Here's a cute little piece of trivia for the technically minded. It turns
out that there is a formula for the relationship between the age of the
universe and the redshift, z, due to the stretching of space. Here z is
Here's a cute little piece of trivia for the technically minded. It turns out that there is a formula for the relationship between the age of the universe and the redshift, z, due to the stretching of space. Here z is defined as:
Then the age is given as:
Now, if instead of "age" we say the "time since the light was emitted," nothing is really changed, for the relation is arbitrary, meaning that the only solid data point is that light emitted today has a value for z of 0. Hence, since when z = 0, (1 + z)-3/2 = 1, we can just as well say that the age is 6,000 years as the evolutionists can claim the age to be 16,000,000,000 years.
Doing so gives us the age of the universe at the time that the light was emitted from the star or galaxy by the formula:
Now, what does this mean? This means, for example, that if one reads in the newspaper about the most distant galaxy ever observed, with a redshift of 4, whose light was emitted when the universe was but a tiny, tiny baby, that one can take the value of 4 and substitute it into the above formula to discover that the light left the galaxy 536 years after the creation or 5,464 years ago.
Likewise there is a formula for the size of the universe:
This is equally a measure of the distance to the object, so if the universe
is 20 billion light years across, then the formula is:
For the case z=4, the object is 5 billion light years away (1/5 of 20 billion).
Actually, this is all quite nonsensical if one assumes that all redshifts are due to the Doppler effect, but this one is in addition to the Doppler effect and is only due to the stretching of space. Given that, even, it's still nonsense except, maybe, for values of z greater than 1 or 2, for if this were to hold, then the light from the nearest galaxies left early this century (too short a time). For the evolutionary case this is 500,000,000 years (too long a time). In this tongue-in-cheek analysis we've made the same assumption that the evolutionists make, and that is that we've assumed the speed of light to be constant over time, despite evidence to the contrary. Indeed, in a geocentric universe the speed of light may even be a function of the distance from earth (the center of the universe).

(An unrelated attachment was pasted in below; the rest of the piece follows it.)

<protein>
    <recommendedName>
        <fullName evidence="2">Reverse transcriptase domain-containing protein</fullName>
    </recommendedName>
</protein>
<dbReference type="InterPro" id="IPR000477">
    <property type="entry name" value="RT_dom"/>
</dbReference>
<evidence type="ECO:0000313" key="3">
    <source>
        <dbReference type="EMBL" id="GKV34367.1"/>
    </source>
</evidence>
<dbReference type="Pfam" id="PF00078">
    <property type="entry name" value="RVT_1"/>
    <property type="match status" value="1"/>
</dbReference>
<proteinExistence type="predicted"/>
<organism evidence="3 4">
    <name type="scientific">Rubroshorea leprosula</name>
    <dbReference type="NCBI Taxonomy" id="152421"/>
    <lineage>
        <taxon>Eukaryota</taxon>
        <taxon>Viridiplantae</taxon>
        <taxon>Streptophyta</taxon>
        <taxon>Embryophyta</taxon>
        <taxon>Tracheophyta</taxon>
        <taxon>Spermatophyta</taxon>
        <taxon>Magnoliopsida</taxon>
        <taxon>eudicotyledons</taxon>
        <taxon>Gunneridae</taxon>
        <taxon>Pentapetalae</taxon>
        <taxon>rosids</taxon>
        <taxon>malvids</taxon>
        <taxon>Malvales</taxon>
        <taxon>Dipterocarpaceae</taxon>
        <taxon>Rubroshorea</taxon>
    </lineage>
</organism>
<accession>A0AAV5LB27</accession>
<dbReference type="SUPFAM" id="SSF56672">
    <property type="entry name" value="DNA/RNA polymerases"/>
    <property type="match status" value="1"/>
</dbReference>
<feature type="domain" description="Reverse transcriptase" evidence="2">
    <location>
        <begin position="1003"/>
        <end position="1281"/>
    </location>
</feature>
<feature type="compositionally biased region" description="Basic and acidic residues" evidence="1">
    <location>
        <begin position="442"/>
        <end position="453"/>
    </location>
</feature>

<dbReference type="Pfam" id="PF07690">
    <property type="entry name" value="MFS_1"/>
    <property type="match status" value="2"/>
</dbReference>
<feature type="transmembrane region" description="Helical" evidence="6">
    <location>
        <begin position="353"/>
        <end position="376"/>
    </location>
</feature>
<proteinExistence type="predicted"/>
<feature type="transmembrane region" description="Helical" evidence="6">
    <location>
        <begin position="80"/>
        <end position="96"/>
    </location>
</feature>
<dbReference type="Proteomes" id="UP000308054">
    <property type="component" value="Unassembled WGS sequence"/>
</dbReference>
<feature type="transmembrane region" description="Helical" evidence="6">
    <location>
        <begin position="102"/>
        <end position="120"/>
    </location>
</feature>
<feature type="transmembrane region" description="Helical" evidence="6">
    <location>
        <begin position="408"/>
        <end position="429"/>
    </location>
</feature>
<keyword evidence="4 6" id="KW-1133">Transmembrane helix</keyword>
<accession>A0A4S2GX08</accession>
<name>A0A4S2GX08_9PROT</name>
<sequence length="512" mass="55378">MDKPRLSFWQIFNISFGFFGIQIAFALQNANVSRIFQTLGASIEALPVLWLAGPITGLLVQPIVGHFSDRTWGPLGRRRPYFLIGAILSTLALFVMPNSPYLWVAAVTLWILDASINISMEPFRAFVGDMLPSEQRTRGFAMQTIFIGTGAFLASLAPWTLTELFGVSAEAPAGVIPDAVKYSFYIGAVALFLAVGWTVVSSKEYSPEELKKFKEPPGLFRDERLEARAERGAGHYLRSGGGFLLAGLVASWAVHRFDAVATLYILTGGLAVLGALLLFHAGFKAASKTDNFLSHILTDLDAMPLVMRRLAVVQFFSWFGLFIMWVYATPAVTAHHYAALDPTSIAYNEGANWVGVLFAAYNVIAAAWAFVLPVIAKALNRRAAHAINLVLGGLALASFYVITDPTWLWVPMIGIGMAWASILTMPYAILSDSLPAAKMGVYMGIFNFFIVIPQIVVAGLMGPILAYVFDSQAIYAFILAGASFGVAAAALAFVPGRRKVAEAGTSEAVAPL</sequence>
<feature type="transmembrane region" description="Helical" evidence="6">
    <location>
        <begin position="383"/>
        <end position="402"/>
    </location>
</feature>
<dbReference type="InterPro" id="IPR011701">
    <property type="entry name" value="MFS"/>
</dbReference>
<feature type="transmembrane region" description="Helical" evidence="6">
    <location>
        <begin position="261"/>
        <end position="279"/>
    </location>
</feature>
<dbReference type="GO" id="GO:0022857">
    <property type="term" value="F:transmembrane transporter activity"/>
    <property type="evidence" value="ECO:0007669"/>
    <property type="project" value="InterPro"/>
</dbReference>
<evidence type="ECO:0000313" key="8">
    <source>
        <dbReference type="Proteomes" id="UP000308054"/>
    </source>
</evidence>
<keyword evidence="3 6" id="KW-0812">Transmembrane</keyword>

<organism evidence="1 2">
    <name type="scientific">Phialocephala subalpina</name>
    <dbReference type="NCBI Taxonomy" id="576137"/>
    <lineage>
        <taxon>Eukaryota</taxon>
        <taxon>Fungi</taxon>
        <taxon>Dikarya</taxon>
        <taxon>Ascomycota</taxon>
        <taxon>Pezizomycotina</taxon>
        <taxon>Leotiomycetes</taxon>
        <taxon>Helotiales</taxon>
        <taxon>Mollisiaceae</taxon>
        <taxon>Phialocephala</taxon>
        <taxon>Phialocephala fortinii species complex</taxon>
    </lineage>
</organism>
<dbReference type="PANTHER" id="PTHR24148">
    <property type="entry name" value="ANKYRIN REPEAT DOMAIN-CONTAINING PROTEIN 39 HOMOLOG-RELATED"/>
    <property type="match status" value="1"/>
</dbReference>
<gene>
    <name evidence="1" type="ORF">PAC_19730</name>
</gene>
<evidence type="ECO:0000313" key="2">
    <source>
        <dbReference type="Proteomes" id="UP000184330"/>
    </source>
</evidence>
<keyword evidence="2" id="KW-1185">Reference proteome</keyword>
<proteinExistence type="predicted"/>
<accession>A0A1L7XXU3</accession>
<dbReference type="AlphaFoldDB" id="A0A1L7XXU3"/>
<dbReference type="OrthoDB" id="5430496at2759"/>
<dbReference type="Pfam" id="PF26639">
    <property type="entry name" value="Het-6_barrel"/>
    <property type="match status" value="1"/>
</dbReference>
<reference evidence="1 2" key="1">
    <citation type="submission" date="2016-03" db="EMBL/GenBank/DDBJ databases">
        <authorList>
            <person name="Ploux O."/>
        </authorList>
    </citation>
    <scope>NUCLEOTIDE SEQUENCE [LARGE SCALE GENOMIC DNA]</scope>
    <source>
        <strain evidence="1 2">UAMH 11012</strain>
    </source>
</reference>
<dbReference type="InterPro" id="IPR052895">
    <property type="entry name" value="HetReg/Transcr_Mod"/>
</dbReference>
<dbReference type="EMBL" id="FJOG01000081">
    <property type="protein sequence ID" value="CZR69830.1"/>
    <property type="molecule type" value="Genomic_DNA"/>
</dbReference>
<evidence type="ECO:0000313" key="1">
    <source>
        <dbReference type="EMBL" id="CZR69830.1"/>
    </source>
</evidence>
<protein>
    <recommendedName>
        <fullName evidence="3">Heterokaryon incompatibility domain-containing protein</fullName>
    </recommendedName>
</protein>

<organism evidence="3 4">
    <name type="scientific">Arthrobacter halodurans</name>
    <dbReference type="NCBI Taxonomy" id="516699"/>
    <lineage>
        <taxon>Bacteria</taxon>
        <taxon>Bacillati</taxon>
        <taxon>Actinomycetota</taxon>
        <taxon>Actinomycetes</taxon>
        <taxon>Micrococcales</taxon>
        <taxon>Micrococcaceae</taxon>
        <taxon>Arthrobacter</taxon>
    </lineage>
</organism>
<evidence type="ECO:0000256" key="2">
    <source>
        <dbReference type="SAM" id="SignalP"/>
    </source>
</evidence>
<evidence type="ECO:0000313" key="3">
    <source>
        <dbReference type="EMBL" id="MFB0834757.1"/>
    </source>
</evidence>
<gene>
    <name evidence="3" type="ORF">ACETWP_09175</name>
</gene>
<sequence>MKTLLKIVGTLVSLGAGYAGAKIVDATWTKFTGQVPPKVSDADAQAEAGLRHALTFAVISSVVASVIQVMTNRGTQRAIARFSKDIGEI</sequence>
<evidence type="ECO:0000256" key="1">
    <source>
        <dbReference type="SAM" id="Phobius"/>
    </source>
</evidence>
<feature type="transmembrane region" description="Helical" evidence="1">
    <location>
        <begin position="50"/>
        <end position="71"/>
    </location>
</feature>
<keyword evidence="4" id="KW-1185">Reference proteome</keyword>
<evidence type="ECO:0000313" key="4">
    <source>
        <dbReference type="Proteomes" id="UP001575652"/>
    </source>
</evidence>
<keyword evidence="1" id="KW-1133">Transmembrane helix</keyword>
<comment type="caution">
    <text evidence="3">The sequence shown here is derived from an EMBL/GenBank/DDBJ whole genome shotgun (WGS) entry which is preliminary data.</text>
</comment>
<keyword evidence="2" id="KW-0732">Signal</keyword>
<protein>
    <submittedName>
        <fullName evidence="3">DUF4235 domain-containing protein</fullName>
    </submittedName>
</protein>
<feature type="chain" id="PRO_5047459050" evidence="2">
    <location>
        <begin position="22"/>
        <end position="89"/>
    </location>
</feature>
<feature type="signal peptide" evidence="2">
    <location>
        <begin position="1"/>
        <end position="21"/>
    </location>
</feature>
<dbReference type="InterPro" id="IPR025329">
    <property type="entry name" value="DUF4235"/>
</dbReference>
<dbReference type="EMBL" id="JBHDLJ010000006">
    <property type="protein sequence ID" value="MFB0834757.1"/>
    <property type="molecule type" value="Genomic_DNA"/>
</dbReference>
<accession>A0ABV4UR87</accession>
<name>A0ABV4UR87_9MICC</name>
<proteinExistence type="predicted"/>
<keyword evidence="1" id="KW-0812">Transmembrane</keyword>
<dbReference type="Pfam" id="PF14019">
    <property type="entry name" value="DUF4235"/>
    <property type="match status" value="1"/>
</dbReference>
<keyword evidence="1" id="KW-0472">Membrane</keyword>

Seriously, though, one thing was noticed in cosmology some time ago and that was that the expansion rate of the universe determines the speed of light. So at the creation, when the Lord stretched out the heavens, the speed of light would actually have been tremendously high. That observation is at the heart of the inflationary universe models. One of the consequences of a high value for the speed of light is to rapidly decay the radioactive materials. This means that such nuclei, and even the stars, could age billions of years in a matter of a few days at most.
For example, if on the fourth day, when the sun, moon and stars were created, the creation event started from the earth and accelerated outward, then this amounts to an expansion of the universe even if space itself did not expand. As the creation of stars reached the outer limits of the universe, the speed of light from those stars to earth was immense, allowing their light to reach earth during the creation week, but as they were near the time when the expansion slowed, their aging was interrupted. So we can see them and they'll appear young. The nearby stars would be found to be old, although their age would be a strong function of their atomic composition, mass and size.
We've showed how the cosmic redshift is applied with really no solid
foundation when linked to the age and size of the universe, and we saw
that the underlying assumptionthat the speed of light is constant contradicts
the Bible since the heavens were stretched forth at the time of
creation. Such stretching would make stars, elements and galaxies look
billions of years older than they actually are.